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Historical biogeography KGA172 Space, Place and Nature Presented by Associate Professor Elaine Stratford Semester 2.

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Presentation on theme: "Historical biogeography KGA172 Space, Place and Nature Presented by Associate Professor Elaine Stratford Semester 2."— Presentation transcript:

1 Historical biogeography KGA172 Space, Place and Nature Presented by Associate Professor Elaine Stratford Semester 2

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3 LOOKING BACK, LOOKING FORWARD Part 1

4 Revising Lecture Name and define six elements of ecosystem function. 2.What are the key differences between habitat and niche? In practical terms, why is it important to understand these differences? 3.Explain the concept ‘potential’ niche. How does that differ from ‘realized’ niche? 4.Name, describe and explain the interrelationships among three key limits on biota, providing examples for each. 5.Using light as your focus, describe and explain the interrelationships among growth, productivity and competition. 6.In what ways is water both an environmental condition and resource? 7.How and why is it important that environmental studies is an area of multi- [and even inter-] disciplinary study? A Woman Thinking

5 Learning Objectives Module 2 Lecture 10 be able to describe and explain a range of ideas and cite a range of examples to show understanding of: –biotic realms –relicts –continuous and disjunct distributions –centres of local endemism –pangeographic nodes –refugia KGA172 Know and be able to (a) employ basic geographical terminology and concepts, (b) find, evaluate, analyse and reference appropriate literature, (c) contribute to debates about development and sustainability Comprehend and be able to explain spatial patterns, generate basic maps, field sketches and graphs, and communicate in written and graphical forms Apply key academic skills and (a) engage in critical thinking, discussion and listening, and in self-reflection and reflection upon the viewpoints of others and (b) research, plan and conduct fieldwork to collect data Analyse and interpret basic spatial, numerical and qualitative information Synthesize and integrate knowledge of social and Earth systems

6 Textbook Reading Bergman and Renwick (2008) graze through parts of chapter 4.. Critical reading 1. What is the author’s purpose? 2. What key questions or problems does the author raise? 3. What information, data and evidence does the author present? 4. What key concepts does the author use to organize this information, this evidence? 5. What key conclusions is the author coming to? Are those conclusions justified? 6. What are the author’s primary assumptions? 7. What viewpoints is the author writing from? 8. What are the implications of the author’s reasoning? [from Foundation for Critical Thinking]Foundation for Critical Thinking Old Woman Reading a Lectionary, Gerard Dou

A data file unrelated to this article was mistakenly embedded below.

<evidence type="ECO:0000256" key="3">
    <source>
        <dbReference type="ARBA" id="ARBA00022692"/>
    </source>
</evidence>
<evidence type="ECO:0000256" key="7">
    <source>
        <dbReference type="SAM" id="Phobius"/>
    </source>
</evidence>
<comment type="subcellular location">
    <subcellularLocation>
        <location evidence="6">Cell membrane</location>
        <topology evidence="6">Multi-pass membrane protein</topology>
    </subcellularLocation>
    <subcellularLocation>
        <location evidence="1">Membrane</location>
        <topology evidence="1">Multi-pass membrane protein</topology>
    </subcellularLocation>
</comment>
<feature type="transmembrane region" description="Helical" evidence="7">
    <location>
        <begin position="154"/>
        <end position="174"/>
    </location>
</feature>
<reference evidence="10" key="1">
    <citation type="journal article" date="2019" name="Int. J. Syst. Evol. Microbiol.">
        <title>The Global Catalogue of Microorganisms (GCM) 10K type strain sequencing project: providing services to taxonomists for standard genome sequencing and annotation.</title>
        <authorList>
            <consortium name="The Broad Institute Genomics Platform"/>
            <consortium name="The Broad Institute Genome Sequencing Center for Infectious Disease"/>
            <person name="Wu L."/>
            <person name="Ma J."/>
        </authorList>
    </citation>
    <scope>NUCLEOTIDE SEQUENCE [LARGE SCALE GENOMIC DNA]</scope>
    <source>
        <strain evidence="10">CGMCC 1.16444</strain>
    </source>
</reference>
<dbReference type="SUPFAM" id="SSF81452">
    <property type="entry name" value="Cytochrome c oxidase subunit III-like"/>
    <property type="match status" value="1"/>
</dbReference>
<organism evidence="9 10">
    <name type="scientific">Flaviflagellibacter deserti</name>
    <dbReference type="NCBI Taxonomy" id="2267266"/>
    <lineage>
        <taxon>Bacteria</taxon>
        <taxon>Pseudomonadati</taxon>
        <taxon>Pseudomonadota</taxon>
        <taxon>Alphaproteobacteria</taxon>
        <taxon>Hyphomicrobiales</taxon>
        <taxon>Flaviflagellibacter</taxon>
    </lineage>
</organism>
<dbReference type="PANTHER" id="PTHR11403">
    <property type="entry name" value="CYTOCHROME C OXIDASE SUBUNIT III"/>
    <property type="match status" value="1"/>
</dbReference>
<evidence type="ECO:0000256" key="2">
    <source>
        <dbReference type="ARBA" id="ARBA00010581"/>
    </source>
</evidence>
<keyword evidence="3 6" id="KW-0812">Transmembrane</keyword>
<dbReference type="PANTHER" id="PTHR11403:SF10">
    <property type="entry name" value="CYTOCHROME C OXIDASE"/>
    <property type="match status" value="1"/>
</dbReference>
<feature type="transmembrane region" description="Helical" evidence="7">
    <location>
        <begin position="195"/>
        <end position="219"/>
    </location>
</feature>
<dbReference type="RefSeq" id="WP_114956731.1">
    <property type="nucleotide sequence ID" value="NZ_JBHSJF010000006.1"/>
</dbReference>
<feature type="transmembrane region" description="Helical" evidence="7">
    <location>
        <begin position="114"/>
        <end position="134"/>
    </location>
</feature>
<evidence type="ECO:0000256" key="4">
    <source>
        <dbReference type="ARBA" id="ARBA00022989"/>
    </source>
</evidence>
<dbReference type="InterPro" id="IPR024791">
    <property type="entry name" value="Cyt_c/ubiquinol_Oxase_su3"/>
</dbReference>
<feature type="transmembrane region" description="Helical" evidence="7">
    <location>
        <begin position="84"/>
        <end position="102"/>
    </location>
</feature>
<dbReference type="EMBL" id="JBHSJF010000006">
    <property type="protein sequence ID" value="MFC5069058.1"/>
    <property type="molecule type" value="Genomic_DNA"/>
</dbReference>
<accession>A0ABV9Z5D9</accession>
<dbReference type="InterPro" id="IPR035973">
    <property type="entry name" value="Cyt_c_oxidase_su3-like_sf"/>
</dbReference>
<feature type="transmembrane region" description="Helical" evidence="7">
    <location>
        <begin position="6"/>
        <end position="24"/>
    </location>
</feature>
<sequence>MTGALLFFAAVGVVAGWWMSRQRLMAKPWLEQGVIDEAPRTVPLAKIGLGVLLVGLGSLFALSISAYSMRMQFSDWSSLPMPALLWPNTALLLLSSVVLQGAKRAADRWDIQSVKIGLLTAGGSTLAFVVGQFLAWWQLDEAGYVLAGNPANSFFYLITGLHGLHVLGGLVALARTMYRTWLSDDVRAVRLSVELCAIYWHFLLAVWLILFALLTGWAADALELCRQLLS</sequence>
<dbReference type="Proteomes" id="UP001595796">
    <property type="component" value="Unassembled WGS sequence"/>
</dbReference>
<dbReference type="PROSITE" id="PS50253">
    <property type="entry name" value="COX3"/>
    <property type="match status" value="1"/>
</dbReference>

7 KEY IDEAS IN HISTORICAL BIOGEOGRAPHY Part 2

8 Kirkpatrick 1999

9 Biotic realms Relicts Continuous and disjunct distributions Centres of local endemism Pangeographic nodes Refugia

10 Joy Tivy (1982) Biogeography. 2nd ed. Longmans. Biotic realms

11 1.Boreal 2.Palaeo- tropical 3.Neo- tropical 4.Australian 5.Antarctic influence

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14 Relicts

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16 Continuous and disjunct distributions Joy Tivy (1982) Biogeography. 2 nd ed. Longmans.

17 Local endemism, pangeographic nodes, and refugia Myosotis de Bourbon, endemic to Reunion Island

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20 Centres of local endemism

21 . Dispersal and migration Modes of dispersal and their effectiveness Active dispersal Flight, perambulation, swimming Passive dispersal wind, water, animal (endozoic and ectozoic)

22 Dispersal and migration Martin Kellman (1980). Plant Geography. 2 nd ed., Methuen.

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24 Active dispersal (Slide modified from one by Dr Emma Pharo)

25 Perambulation

26 Swimming [Atlantic Salmon] (Adapted from slide by Dr Emma Pharo) Barry Kovish

27 Passive dispersal - wind

28 Passive dispersal - Water

29 Ectozoic and endozoic animal transport

30 Factors affecting the probability of migration and the theory of island biogeography

31 Theory of island biogeography Diagrams from McArthur and Wilson Theory of Island Biogeography

32 allele A allele B allele C Distribution of alleles at the Lgg locus Genetic groups within Geocrinia rosea Don Driscoll Roseate Froglet, Karri Froglet (Geocrinia rosea)

33 The Hawaiian islands are a chain of volcanoes some 4,000km from the nearest continental land mass. Shown are the central islands of Kahoolawe, Maui, Lanai, Molokai and Oahu, from lower right to upper left. Source: P McQuillan

34 Source: P McQuillan

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36 The rates of immigration and extinction differ with island size. Hence the equilibrium number of species, or species richness (S) differs between large and small islands. Source: P McQuillan

37 (unknown) The breakdown of biotic realms and kingdoms

38 Buchanan Bush Regeneration


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